Do you know Pakistan is About to Experience a Severe Gasoline Shortage? Refineries warned on Thursday that if the government does not fix. letters of credit (LCs) difficulties for imported raw materials and additives needed by the domestic refining sector, a petrol crisis might strike the nation by mid-February.
According to a national daily, the refining industry claimed in a series of letters that the delay in payments for raw materials and additives, which was made worse by the dollar scarcity, had seriously impeded gasoline production.
Pakistan is About to Experience a Severe Gasoline Shortage
Local refineries sent separate letters to Governor State Bank of Pakistan (SBP) Jameel Ahmed and Minister of State for Petroleum Musadik Malik warning them that “the situation will become exceedingly severe mid-February 2023 if remedial actions are not done quickly.”
The problem is being exacerbated by difficulties in establishing LCs to pay for raw materials and other inputs. Punjab has already started to experience petrol shortages as a result of vendors stockpiling in anticipation of the price increase predicted in the upcoming fortnightly review.
The SBP’s priority list of necessary imports for important industries’ foreign remittances specifically includes petroleum items. However, banks were holding imports of necessary raw materials and additives for which LCs had previously been established. Banks are still reluctant to create LCs for NMA imports that have a payment due date of February or March 2023.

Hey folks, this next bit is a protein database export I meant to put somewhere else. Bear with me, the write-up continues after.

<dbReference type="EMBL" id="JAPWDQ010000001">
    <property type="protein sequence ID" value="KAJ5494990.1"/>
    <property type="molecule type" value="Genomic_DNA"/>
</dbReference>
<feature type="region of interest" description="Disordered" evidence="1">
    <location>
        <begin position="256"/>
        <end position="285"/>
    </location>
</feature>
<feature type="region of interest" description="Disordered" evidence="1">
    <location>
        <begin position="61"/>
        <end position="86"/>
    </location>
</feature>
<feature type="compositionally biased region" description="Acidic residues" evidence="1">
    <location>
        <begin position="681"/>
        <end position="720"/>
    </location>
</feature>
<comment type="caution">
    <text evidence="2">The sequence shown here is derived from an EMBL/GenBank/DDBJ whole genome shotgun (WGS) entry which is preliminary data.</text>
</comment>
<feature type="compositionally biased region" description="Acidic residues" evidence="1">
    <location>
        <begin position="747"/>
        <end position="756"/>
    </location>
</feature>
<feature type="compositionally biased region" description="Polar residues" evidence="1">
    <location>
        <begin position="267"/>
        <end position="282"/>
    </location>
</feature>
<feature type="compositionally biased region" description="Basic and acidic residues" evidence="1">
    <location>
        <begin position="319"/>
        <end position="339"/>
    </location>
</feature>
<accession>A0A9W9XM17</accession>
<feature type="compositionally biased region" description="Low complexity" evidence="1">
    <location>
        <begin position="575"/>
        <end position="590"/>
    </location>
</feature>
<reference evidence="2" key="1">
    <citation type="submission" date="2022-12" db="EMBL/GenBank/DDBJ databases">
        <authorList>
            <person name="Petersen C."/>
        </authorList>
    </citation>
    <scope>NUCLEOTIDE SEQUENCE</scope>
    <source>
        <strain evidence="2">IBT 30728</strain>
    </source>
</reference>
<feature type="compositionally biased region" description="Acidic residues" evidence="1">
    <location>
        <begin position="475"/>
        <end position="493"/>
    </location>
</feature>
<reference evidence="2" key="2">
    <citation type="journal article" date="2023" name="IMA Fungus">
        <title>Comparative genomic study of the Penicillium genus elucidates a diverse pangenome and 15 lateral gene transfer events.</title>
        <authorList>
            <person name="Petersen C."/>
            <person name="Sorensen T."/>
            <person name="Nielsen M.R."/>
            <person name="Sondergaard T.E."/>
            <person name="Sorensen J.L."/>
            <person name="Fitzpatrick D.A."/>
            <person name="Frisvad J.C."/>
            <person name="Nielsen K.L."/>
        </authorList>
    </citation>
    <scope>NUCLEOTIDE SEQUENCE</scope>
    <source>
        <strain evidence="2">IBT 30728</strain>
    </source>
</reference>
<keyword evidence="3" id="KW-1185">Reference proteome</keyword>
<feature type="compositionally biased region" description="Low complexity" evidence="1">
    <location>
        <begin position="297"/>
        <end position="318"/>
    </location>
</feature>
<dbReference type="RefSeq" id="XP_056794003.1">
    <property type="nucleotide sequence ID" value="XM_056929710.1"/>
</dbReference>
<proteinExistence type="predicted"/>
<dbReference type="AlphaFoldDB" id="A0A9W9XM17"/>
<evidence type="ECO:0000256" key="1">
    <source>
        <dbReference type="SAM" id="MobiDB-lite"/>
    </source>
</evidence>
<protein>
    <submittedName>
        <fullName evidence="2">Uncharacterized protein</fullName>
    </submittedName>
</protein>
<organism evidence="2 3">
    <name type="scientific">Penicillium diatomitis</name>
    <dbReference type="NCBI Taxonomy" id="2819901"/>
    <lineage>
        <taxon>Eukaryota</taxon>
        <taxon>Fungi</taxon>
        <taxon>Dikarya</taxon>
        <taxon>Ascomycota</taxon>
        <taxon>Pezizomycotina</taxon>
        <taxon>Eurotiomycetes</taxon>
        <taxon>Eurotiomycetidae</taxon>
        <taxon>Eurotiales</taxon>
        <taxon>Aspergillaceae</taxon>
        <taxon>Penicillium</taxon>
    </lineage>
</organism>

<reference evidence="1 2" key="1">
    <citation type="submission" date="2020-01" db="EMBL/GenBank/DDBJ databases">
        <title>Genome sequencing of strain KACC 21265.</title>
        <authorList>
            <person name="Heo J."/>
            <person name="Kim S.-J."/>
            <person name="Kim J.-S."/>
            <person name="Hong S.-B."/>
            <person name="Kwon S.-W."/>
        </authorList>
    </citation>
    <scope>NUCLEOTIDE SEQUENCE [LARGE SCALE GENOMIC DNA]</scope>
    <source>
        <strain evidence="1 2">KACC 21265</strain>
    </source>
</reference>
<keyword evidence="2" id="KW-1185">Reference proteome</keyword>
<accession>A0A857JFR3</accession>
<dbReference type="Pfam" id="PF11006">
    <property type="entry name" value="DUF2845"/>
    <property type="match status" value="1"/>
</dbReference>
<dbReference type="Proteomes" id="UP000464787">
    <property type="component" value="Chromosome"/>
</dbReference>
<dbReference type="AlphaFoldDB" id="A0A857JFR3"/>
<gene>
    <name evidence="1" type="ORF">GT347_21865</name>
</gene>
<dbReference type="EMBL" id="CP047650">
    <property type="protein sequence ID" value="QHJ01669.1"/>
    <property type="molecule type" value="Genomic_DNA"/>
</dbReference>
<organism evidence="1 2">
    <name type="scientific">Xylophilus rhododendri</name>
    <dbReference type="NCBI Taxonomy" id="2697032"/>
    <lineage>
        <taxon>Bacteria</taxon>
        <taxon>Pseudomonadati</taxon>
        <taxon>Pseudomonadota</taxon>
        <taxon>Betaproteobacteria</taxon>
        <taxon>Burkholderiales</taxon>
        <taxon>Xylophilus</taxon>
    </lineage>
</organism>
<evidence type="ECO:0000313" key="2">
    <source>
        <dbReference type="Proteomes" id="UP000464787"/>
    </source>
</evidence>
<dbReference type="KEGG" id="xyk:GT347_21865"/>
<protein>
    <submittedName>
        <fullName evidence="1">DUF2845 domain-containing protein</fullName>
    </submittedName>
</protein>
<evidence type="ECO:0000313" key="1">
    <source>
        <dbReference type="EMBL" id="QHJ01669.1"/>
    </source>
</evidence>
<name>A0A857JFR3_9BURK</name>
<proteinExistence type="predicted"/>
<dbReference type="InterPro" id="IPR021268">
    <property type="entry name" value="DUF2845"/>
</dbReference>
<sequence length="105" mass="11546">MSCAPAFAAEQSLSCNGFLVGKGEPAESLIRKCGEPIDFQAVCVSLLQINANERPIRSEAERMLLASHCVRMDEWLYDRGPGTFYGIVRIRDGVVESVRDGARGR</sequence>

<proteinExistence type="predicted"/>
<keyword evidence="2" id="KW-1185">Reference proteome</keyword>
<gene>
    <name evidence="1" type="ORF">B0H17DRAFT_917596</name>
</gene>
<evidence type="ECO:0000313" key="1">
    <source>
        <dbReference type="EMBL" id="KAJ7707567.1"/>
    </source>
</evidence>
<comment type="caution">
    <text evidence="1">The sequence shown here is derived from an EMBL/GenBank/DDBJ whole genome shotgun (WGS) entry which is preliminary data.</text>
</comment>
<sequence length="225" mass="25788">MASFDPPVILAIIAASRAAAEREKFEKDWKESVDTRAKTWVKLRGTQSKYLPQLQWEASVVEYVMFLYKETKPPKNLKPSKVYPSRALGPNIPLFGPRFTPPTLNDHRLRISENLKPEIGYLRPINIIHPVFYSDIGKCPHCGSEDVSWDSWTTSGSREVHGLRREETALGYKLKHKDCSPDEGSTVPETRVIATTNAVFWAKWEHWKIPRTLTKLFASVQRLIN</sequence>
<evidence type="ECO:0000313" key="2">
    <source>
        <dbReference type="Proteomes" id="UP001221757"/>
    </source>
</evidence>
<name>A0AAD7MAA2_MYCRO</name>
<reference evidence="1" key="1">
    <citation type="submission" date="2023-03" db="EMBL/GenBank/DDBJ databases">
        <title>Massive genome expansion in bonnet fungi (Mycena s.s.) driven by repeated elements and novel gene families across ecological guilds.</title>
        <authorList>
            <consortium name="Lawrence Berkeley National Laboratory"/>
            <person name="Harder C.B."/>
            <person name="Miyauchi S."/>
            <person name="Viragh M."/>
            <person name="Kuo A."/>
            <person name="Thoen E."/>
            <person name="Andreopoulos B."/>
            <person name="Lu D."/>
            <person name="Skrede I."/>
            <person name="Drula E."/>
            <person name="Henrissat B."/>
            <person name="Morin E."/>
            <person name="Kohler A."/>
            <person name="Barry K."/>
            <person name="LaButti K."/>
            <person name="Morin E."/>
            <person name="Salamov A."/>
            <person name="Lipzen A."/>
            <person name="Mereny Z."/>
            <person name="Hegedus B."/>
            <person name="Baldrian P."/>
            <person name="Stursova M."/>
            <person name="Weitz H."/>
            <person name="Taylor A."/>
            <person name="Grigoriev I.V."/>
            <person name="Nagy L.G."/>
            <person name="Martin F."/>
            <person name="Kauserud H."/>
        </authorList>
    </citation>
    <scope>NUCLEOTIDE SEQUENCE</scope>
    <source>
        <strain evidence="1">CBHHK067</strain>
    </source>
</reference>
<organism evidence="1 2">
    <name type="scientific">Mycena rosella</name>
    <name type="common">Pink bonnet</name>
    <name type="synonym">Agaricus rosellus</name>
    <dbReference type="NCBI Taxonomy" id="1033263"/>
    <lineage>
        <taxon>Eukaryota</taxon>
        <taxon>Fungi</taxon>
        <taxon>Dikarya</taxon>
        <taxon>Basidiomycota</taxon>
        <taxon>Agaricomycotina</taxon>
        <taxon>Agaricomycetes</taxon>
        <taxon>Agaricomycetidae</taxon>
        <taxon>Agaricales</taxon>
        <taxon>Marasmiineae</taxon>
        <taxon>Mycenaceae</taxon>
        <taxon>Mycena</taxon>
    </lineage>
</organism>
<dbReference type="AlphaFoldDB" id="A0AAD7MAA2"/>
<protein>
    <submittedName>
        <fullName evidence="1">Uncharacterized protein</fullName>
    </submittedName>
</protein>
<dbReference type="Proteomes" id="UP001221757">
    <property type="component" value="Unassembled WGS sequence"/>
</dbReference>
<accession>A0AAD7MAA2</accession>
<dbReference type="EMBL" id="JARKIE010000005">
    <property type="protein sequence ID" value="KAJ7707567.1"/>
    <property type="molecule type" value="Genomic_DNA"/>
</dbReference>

Refineries issued a warning that any postponement or suspension of foreign payments for the aforementioned imports would seriously hinder refinery operations, particularly the generation of gasoline locally.
Oil marketing companies (OMCs) were already having problems importing the fuel because of the foreign liquidity crisis Pakistan was experiencing, according to refineries, thus maximum output of domestic petroleum products like gasoline was necessary today.
They also pointed out that the refining industry has significantly aided Pakistan’s economic growth through revenues, taxes, and government levies, as well as through the processing of crude oil and huge savings from import substitution on precious foreign exchange.